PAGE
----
Here at Sellar Farmhouse Creamery we run a calf-at-foot practice where calves spend their first three months nursing from their dam.
We’re currently gearing up for four cows calving over the next three months so I thought this was as good a time as any to talk about the pros and cons to running our system.
The modern dairy cow produces far more milk than required to raise her calf so sharing that milk when done fairly isn’t detrimental to the calf. There are many factors to keep in mind when deciding how to raise dairy calves; whether practicing immediate removal, through to cows nursing until they next calve, every dairy farmer has a system which works best for their situation.
Raising healthy calves takes time however you choose to do it in a dairy system. Removing calves young means you then have to invest the time in bottle feeding them. Running calf at foot means you have to spend time training, separating and weaning cows and calves. If the calf has no need for humans to feed them, building a relationship of trust takes much longer.
This is a very complicated debate. At it’s core, I don’t think many would argue that calves allowed to nurse from their mothers grow up to be healthier more resilient animals. They also tend to be healthier calves as their dam will change her milk to the needs of her calf. If a calf gets scours the dam will lick it’s bottom, create the antibodies needed and pass them back to the calf in her milk, incredible. The overall protein structure of healthy milk, feed fresh, at body temperature is also the most digestible feed source for a young calf. To be cost effective, some dairy’s feed the mastitic milk to calves which then can lead to gut problems due to degraded protein structures and bacterial overload. So when breeding for future milkers, cows raised on their dam tend to be more resilient. In many ways a cow is little more than a rumen on legs, thus healthy gut = healthy cow.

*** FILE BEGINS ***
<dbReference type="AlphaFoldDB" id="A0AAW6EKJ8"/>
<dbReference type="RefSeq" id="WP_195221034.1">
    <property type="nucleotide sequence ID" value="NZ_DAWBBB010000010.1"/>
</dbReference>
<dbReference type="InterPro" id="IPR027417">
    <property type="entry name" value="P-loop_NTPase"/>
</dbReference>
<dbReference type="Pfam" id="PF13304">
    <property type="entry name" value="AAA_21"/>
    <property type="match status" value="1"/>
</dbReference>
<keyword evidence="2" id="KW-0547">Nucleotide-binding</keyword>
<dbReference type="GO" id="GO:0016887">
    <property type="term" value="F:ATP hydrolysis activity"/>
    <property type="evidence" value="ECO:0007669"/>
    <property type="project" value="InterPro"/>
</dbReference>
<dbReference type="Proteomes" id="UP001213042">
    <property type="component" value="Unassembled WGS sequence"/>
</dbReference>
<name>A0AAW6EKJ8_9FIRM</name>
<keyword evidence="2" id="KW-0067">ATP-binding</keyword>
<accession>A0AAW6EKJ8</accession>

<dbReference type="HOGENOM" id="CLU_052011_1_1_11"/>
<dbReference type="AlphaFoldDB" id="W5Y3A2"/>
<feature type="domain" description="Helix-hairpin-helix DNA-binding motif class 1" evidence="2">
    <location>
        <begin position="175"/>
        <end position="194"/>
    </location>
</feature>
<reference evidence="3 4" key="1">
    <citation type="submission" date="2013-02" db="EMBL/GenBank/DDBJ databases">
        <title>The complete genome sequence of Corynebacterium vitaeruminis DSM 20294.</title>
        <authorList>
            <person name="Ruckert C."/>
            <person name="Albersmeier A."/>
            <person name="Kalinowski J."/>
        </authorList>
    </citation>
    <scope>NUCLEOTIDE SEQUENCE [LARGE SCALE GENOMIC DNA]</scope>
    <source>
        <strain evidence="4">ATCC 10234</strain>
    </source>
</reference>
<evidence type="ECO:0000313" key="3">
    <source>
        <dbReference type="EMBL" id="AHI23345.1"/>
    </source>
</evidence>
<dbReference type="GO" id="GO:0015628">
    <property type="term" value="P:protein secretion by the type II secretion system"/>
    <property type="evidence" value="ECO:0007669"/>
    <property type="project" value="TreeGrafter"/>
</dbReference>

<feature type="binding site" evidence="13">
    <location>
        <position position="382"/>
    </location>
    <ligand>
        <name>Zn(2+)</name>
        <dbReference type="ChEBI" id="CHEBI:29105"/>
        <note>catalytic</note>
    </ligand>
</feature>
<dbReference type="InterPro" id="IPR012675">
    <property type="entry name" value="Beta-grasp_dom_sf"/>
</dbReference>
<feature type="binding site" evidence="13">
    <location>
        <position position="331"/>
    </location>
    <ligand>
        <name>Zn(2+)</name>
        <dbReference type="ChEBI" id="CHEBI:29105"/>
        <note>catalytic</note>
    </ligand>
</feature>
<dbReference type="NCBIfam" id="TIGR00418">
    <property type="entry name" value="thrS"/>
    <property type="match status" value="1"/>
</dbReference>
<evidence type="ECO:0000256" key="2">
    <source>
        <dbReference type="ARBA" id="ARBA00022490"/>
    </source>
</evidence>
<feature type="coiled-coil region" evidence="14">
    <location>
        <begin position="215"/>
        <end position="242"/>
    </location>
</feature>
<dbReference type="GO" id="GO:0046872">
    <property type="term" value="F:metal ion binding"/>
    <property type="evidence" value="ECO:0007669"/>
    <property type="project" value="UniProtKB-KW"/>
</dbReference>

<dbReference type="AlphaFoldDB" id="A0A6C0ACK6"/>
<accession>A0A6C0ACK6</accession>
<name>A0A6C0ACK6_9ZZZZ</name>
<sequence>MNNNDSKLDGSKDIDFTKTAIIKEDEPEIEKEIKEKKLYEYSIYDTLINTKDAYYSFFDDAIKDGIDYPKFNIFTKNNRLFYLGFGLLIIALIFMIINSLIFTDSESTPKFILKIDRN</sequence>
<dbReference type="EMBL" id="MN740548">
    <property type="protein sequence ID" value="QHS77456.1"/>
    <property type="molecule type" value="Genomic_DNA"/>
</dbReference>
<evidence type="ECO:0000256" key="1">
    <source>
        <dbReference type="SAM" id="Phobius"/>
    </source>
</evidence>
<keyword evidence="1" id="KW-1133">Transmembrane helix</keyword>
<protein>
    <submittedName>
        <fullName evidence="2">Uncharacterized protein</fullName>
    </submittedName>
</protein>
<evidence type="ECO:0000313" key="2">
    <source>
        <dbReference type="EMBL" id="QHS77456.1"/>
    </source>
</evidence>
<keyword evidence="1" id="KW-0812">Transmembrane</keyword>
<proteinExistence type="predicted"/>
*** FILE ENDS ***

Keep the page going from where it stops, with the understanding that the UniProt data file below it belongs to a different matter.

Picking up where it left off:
There are risks though from raising calf-at-foot. If you’ve ever watched a calf feed you’ll know they are not gentle. Unlike the consistent, smooth milking cups, a calf can be very violent when feeding, often creating cuts, bruising, pulling and once the milks all out they will continue to suck until mum kicks them in the head and walks off. This increases the risk of a damaged udder which can lead to infections and mastitis. The flip side of this is that the best thing for an infected udder to be regularly milked out which the calf can help with.